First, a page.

When preparing for her second birth Laura knew what she was doing. However, she was not prepared for a baby who needed care in the NICU. Her story of facing the frightening and unexpected follows.
Becoming a mother the second time around, I thought I knew what I was expecting; with my first son Timothy, everything was new and different, but this time I was an old hat. I’d given birth before, I’d breastfed before, I knew what I was doing. I’d planned for a lovely home birth and expected to be spending our first days together there, getting my head round wrangling two under two (we have a 15 month age gap) and tandem breastfeeding.
Blue lights: baby in NICU
Instead, within hours of my amazing home birth experience, my husband was calling an ambulance at 2am as our new little boy, Jesse, was grunting and crying. We were blue lighted in, and immediately taken to the NICU where my baby was wired up and put on a few different oxygen machines.
I felt angry
At the time, honestly, I was angry. I felt like I’d done everything right; I’d laboured like a champion and given birth very happily with no midwives present (though they arrived immediately after). Yet here I was trapped in hospital again with my baby in NICU. I’d had some difficult experiences the first time around, and so I felt like a prisoner. I cringe looking back now, but I wasn’t overly polite to the nurses and doctors. I flat out refused to take a bed upstairs on the ward. If I wasn’t raging with hormones having just given birth and if I’d had more sleep, I’m sure I would’ve been a bit more polite. The staff were nothing but lovely in response though!
To begin with, the doctors thought Jesse had a bit of fluid on the lungs and needed oxygen and time to clear it. Thankfully, they did also start him on a course of antibiotics. My husband and I swapped in the morning so I could go home, get a little sleep and shower. Coming back, feeling much happier, I walked down the corridor of the NICU to see people running and alarms blaring. You just don’t think it could be your baby; I remember looking around NICU, wondering whose baby was so ill, but as I entered the ward, my husband looked terrified. There were so many people.
The next few hours are a complete blur. Screens were put up and nurses and doctors worked to intubate my son to save his life. (Intubation is when they put a tube down the throat to breathe for them.) He was not yet 24 hours old. Later they told us they’d had to resuscitate him, and they’d only had a 15 minute window to save him.
Had we even been upstairs on a postnatal ward, he might not have made it. I’d been so angry to begin with, but I knew we were 100% in the right place. I am endlessly grateful for our NHS and what they did for my son. We later discovered he had Group B Strep, an infection which had led to sepsis and suspected meningitis.
NICU: “very sick baby”
We were given a hospital flat, and told repeatedly that he was a “very very sick” baby and that we should take things an hour at a time. In the middle of all this, I also had a 15 month old to look after, and no family nearby; life with a baby in NICU is strange and time stands still. Minutes pass like hours and days like years; but we were able to be together as a family, even if it ended up being in short little bursts. Our friends and family were amazing, and we couldn’t have managed without them: they prayed for us; brought us food; did our washing; and looked after Timothy for a couple of hours.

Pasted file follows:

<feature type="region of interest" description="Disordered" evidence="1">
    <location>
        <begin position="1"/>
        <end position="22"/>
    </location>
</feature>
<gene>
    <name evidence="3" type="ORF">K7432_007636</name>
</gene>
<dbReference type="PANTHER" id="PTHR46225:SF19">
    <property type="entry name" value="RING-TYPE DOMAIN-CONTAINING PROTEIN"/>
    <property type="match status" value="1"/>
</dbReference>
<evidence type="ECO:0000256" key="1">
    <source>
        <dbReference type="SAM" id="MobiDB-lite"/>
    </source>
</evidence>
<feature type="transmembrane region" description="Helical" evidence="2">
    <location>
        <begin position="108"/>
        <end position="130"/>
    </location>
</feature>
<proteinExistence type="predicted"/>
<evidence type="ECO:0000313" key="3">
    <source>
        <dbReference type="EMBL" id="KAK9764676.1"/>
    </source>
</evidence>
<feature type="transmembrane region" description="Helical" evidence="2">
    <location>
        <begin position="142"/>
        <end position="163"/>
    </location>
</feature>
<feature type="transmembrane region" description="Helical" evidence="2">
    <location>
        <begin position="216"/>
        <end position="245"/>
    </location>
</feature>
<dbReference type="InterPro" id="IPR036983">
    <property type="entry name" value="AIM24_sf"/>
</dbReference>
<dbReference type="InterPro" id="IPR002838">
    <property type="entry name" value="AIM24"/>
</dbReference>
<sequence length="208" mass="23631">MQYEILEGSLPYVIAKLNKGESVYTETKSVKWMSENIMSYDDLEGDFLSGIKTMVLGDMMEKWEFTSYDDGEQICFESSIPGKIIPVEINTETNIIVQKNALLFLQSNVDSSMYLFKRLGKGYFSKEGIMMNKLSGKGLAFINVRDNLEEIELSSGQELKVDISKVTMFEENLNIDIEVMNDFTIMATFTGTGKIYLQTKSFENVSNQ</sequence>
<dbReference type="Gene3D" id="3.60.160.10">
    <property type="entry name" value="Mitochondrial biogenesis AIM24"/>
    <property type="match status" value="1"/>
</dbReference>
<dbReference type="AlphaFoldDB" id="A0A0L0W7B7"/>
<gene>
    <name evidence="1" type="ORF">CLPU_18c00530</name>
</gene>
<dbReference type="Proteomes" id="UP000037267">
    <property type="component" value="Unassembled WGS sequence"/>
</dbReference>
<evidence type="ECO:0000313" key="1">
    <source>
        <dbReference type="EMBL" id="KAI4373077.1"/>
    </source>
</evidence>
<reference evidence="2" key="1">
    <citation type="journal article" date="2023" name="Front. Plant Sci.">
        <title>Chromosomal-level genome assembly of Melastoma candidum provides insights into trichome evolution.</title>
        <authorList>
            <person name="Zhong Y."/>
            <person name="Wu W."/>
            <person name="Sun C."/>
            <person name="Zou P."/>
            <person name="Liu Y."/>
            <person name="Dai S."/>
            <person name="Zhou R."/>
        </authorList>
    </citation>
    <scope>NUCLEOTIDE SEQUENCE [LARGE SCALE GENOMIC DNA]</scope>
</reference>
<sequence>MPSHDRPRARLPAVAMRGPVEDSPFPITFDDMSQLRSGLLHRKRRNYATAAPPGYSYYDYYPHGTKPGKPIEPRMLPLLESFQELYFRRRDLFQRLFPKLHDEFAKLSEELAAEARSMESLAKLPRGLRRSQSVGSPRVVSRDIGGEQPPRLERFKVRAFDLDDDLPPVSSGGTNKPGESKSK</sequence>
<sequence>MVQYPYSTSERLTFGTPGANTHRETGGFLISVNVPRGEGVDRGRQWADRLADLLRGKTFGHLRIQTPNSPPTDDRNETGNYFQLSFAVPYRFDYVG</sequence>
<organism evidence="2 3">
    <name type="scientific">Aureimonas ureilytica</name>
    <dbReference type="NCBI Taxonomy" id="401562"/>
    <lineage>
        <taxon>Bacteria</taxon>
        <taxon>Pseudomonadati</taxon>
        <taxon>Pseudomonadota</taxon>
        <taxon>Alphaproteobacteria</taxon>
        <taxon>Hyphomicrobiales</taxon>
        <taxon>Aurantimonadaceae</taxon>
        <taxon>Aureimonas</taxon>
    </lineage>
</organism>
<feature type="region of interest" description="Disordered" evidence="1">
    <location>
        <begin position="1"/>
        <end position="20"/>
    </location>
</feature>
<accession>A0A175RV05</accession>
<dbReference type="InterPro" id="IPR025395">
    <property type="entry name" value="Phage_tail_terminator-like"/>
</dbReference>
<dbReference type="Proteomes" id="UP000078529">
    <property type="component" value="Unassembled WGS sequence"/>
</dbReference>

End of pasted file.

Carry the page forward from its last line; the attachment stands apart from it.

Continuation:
It was hard to get time together in the NICU with our poorly baby. I think it was harder on my husband than me. I found I didn’t want to leave Jesse for long periods of time. So James ended up mostly doing toddler duty, hearing about his baby’s progress through snatched conversations and text messages. NICU allows siblings at all hours; however, Timothy could only manage a short visit before he’d get up to too much mischief. (there is an awful lot of exciting looking wires, tubes and buttons to play with!) Slings made all the difference with Timothy. They guaranteed us at least an hour together every day whilst Timothy napped cuddled up to my husband. They provided him with a safe place on a very unfamiliar environment and kept him up away from hospital equipment.
Pumping for a NICU baby
I began to pump for Jesse, wanting to build my supply so I was ready to breastfeed when he was. This was really hard for me at first; pumping for a baby and not knowing if he would ever need the milk; and it gave me a massive amount of respect for mums who exclusively pump, it’s hard work! I also still breastfeed my older son, so I felt like milk filled my days!
In total, Jesse spent 5 days on the ventilator, four of those unconscious. I didn’t get to hold my tiny baby again until he was 6 days old. That was an amazing moment; I put him skin to skin and covered us both with one of our woven wraps, his first (sort of!) babywearing experience! At a week old, my baby was finally well enough to to leave NICU for a ward. Slings allowed my husband to settle my toddler to sleep for the first time without me! We spent another week there while he finished his course of antibiotics. At two weeks old, I put my baby in the ring sling for the very first time, to finally carry him home.
It was definitely a difficult start to mothering two, but the experience has given me a massive amount of confidence in my ability and my strength as a mother, and in us as a family. If we can get through that, we can get through anything!
About the author
Laura is mother to two boys, Timothy and Jesse. She lives with her husband in the vibrant city of Birmingham with her husband. Things are slightly hectic in her house with two under two, so there’s an awful lot of breastfeeding and carrying. She’s also passionate about trying to parent in an eco-friendly way, and runs Birmingham Cloth Nappy Network as well as volunteering at a local breastfeeding group and sling library.Recommend0 recommendationsPublished in